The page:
In 2017, a court wrongfully placed a 70-year-old Florida woman under guardianship after she was involved in a car accident while grieving her son’s death. A court slapped the initial court-appointed guardian with criminal charges after a man died in her care. The new guardian refused to help this elderly woman restore her rights. So the woman took to social media using a hidden cell phone her son brought her. After placing an ad on Facebook, a guardian reform advocate got in touch. The advocate set the older woman up with a legal practitioner who helped her restore her rights.
However, this poor woman already suffered irreversible damage. The guardian had transferred the woman to a nursing home and sold her home to that facility. Thereby, she lost all her personal belongings including valuable original oil paintings.
Consequences of Guardianship Abuse
Guardianship abuse and its consequences are far-reaching for victims. They often lose everything, including their life savings and their home, after being forced into an institution such as a nursing home. This process can lead to health problems and severe depression. The situation is worse when a family member perpetrates the abuse and thereby destroys the family relationship permanently.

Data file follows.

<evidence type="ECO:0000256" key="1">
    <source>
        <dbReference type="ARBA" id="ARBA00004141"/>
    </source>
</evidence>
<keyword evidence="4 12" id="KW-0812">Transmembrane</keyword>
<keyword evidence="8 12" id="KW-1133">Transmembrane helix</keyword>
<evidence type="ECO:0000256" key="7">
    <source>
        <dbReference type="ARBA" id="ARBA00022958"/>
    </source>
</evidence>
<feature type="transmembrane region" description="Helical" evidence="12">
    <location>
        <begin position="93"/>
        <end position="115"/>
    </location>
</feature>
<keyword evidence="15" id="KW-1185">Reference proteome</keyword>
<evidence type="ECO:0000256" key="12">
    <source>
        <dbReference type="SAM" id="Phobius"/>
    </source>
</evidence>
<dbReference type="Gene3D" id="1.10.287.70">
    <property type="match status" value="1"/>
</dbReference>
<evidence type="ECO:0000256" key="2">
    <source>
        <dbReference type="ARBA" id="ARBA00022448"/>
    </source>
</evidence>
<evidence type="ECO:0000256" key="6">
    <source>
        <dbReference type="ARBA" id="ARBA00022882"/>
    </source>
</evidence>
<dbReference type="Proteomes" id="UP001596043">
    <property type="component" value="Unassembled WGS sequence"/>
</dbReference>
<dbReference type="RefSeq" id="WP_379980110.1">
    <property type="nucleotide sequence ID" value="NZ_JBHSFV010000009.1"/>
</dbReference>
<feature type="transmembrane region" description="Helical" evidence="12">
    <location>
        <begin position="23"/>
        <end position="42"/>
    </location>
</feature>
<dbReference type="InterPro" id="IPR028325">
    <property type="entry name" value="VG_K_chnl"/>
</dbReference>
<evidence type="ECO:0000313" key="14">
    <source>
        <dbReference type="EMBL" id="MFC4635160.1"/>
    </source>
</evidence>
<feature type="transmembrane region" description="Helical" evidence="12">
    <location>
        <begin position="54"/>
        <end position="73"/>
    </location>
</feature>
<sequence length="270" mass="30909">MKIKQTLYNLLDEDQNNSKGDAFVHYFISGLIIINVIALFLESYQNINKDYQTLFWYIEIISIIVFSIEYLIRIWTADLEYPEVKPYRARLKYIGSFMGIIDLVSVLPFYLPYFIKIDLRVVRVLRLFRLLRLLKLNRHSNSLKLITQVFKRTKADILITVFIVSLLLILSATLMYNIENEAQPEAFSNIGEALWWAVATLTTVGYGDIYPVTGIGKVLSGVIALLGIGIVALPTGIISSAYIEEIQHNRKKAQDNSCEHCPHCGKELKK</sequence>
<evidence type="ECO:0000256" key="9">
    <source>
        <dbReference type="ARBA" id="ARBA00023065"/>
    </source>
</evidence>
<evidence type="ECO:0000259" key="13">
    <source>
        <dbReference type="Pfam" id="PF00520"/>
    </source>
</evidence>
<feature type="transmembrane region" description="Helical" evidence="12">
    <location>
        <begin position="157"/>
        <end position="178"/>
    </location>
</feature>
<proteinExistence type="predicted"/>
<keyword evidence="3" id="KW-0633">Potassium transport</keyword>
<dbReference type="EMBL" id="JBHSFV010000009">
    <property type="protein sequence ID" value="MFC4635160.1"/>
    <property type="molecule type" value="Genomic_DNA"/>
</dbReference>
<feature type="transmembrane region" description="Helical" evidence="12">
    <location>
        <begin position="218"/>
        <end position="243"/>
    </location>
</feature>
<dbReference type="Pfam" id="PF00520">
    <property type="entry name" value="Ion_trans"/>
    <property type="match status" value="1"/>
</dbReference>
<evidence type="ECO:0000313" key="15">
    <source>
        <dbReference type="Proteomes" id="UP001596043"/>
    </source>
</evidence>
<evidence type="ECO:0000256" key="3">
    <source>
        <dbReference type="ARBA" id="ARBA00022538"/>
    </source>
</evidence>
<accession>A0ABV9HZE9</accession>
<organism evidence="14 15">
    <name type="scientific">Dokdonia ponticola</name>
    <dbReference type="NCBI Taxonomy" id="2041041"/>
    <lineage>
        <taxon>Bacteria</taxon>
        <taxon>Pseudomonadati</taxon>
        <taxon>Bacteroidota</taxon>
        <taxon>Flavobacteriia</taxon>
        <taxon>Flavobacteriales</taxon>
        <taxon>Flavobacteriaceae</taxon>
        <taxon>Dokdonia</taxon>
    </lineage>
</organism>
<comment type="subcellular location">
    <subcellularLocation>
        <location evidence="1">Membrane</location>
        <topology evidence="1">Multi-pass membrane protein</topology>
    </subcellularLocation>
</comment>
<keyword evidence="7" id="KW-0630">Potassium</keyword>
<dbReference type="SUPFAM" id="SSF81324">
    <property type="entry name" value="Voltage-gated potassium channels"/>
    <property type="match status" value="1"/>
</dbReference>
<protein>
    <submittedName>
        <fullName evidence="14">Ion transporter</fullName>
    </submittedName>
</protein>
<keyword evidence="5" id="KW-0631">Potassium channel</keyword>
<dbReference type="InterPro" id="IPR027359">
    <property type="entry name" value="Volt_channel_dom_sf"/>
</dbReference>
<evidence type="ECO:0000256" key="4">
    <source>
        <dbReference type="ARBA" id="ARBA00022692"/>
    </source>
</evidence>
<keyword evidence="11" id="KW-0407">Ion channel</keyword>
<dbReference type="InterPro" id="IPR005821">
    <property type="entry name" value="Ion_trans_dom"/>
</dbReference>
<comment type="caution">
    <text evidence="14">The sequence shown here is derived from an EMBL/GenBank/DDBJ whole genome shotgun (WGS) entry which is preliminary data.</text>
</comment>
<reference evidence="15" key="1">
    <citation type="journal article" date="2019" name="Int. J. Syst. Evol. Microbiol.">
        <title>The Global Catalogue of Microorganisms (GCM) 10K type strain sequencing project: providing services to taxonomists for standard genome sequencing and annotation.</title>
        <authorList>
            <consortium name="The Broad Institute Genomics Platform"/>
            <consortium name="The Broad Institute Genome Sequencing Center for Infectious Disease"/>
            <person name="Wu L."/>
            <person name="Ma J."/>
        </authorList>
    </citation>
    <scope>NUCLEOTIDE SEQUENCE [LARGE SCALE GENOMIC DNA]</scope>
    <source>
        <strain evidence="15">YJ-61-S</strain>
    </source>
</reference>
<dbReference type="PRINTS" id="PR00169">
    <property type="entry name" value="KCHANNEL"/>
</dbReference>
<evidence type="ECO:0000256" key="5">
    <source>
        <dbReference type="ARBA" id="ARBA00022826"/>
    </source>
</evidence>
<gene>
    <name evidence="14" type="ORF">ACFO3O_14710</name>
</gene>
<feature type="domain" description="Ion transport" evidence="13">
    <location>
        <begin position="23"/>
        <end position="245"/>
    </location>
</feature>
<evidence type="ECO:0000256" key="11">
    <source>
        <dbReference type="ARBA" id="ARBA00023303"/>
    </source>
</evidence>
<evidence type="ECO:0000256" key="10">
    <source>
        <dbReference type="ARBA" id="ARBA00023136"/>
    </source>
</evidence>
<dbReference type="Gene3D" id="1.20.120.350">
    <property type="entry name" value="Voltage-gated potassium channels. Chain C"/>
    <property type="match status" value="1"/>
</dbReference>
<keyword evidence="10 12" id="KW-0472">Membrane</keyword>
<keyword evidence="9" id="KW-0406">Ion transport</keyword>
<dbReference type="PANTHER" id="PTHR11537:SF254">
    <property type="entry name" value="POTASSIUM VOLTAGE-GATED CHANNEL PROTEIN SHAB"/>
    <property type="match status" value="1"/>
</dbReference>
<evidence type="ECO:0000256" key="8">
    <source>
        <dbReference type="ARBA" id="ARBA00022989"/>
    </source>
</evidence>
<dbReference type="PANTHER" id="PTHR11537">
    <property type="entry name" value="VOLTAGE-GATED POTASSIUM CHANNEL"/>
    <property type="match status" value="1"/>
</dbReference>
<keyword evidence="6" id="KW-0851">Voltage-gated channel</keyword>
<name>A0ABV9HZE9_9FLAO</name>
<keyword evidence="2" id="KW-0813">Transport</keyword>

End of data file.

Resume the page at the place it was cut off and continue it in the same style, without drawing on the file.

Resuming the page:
The perpetrators could face criminal and civil charges if they are caught. In the case of the 70-year-old woman wrongfully placed under guardianship, the disgraced guardian was arrested after she issued a “do not resuscitate” order without consent for another one of her wards. The ward under her care had a feeding tube but expressed his wishes to continue living. The medical professionals who examined him believed he was capable of making his own end-of-life decisions. The guardian ordered the man’s feeding tube capped, despite doctors saying this would more than likely cause him to die.
Guardian Abuse and the COVID-19 Pandemic